Larch clearance poses problems for ancient woodland restoration

A KM Morris contractor saws infected larch trunk at Wentwood Forest - image:PA/Geoff Caddick
A KM Morris contractor saws infected larch trunk at Wentwood Forest - image:PA/Geoff Caddick

Restoration of Wales' largest ancient woodland has been dealt a blow by the need to clear larch from over 200 hectares of the 1,000-hectare Wentwood Forest near Newport.

The felling, which began last week, is in response to the spread of Phytophthora ramorum, to which larch is particularly vulnerable.

But the Woodland Trust, which co-owns most of Wentwood Forest with Natural Resources Wales, has said the felling will undermine seven years of work spent restoring the wood's native broadleaf trees and and associated understorey flora and fauna.

Its head of woodland management Andrew Sharkey said: "This is the most serious and devastating action we’ve had to take because of tree disease, and it again highlights both the need to tackle tree disease and the importance of restoring as much of our damaged ancient woodland as possible to make it more resilient in decades to come."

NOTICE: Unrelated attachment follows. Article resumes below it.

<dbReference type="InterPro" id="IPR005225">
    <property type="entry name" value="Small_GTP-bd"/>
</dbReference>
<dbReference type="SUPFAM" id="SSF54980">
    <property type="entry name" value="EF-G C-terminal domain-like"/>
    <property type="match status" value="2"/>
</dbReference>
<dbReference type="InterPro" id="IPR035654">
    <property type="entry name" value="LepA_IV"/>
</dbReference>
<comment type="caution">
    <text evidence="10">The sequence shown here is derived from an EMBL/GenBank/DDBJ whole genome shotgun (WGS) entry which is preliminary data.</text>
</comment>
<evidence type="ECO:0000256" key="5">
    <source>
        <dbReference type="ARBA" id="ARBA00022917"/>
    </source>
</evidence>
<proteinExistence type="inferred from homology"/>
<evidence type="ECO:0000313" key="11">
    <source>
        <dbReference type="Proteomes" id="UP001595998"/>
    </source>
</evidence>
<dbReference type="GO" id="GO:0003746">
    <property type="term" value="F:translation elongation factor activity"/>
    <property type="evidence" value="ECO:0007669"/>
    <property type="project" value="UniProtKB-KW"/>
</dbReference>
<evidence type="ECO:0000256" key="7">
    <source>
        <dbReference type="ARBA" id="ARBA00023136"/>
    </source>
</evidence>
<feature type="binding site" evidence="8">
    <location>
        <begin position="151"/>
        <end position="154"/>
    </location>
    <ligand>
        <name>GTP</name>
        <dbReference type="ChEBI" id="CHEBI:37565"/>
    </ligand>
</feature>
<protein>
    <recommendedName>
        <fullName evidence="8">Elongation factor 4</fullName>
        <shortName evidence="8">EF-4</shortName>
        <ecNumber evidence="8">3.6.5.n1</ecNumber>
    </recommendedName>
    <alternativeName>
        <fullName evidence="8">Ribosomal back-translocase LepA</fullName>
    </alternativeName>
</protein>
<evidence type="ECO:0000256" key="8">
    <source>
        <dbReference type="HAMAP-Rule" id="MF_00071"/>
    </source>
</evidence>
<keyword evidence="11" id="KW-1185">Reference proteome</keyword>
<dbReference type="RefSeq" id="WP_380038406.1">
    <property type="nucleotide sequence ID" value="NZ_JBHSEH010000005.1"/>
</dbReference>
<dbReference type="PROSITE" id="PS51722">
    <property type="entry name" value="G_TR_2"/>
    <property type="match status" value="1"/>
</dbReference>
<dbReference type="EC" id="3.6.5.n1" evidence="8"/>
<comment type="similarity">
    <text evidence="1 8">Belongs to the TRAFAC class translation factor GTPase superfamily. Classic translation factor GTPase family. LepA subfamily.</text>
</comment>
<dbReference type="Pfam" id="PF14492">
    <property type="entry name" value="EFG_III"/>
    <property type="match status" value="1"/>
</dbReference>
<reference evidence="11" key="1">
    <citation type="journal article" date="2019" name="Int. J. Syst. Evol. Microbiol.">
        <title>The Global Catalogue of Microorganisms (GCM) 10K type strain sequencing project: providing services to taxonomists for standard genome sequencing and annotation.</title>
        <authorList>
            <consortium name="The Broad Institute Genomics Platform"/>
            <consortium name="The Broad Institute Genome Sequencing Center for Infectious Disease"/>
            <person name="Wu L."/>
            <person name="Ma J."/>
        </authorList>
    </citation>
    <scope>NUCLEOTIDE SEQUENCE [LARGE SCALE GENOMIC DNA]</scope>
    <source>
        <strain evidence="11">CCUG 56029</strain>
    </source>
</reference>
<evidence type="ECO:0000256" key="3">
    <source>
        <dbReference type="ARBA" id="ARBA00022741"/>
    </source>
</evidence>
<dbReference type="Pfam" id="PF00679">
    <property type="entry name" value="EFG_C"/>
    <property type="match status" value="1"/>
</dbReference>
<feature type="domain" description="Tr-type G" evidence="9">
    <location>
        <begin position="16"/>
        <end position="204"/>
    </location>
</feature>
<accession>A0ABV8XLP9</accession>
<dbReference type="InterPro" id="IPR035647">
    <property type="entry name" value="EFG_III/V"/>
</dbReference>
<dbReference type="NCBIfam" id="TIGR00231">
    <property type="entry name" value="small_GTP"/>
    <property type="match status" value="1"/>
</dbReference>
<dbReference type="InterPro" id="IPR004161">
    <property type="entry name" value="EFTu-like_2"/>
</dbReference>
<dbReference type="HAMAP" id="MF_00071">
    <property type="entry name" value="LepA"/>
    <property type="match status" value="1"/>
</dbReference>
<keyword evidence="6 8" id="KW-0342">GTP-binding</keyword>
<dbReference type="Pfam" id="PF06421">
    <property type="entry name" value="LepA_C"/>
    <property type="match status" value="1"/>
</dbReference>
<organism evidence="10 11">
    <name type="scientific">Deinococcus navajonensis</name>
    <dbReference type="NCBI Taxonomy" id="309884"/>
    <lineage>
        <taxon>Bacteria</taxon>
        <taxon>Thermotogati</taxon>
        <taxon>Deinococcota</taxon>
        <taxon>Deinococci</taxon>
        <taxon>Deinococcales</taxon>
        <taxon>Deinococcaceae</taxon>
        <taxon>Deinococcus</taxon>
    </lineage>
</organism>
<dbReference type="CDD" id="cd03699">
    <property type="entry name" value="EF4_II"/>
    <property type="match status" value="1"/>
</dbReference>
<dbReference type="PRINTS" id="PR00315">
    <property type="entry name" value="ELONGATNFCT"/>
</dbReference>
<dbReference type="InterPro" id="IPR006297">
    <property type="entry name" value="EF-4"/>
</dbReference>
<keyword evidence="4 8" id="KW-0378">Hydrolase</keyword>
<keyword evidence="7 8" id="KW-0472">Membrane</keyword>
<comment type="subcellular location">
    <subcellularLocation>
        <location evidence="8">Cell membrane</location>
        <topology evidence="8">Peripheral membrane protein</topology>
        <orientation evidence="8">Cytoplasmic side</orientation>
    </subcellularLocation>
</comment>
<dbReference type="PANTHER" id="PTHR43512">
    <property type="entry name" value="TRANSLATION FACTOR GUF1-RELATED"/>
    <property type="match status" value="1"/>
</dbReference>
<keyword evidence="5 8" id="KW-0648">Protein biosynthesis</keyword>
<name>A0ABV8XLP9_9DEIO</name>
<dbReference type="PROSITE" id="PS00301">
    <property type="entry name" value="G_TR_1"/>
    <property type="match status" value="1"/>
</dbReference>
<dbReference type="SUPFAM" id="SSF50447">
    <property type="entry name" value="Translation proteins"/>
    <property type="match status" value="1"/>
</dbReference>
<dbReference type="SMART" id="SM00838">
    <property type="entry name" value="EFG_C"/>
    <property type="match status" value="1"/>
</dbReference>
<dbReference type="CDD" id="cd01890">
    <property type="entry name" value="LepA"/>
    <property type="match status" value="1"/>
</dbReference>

The trust will immediately replant the wood with native broadleaf trees with the aim of preserving woodland specialist plants that only thrive when sheltered by tree canopy. But as no restocking grants are available in Wales this year, this leaves the Trust facing a bill of £35,000.

Meanwhile Natural Resources Wales is investing £500,000 immediately to try to stop P. ramorum from spreading further, with an additional £2 million being set aside for future work.

Its head of forest regulation and tree health John Browne said: "Our ultimate aim is to make our forests more resilient to pests and diseases and we are heartened that the Woodland Trust is to seize this opportunity to undertake change of structure and species within Wentwood Forest by planting native broadleaves."

The Woodland Trust was recently awarded £1.9 million from the Heritage Lottery Fund to undertake UK-wide ancient woodland restoration. It is also close to establishing a tree procurement programme to ensure all the trees it plants are UK-sourced and grown. 

 


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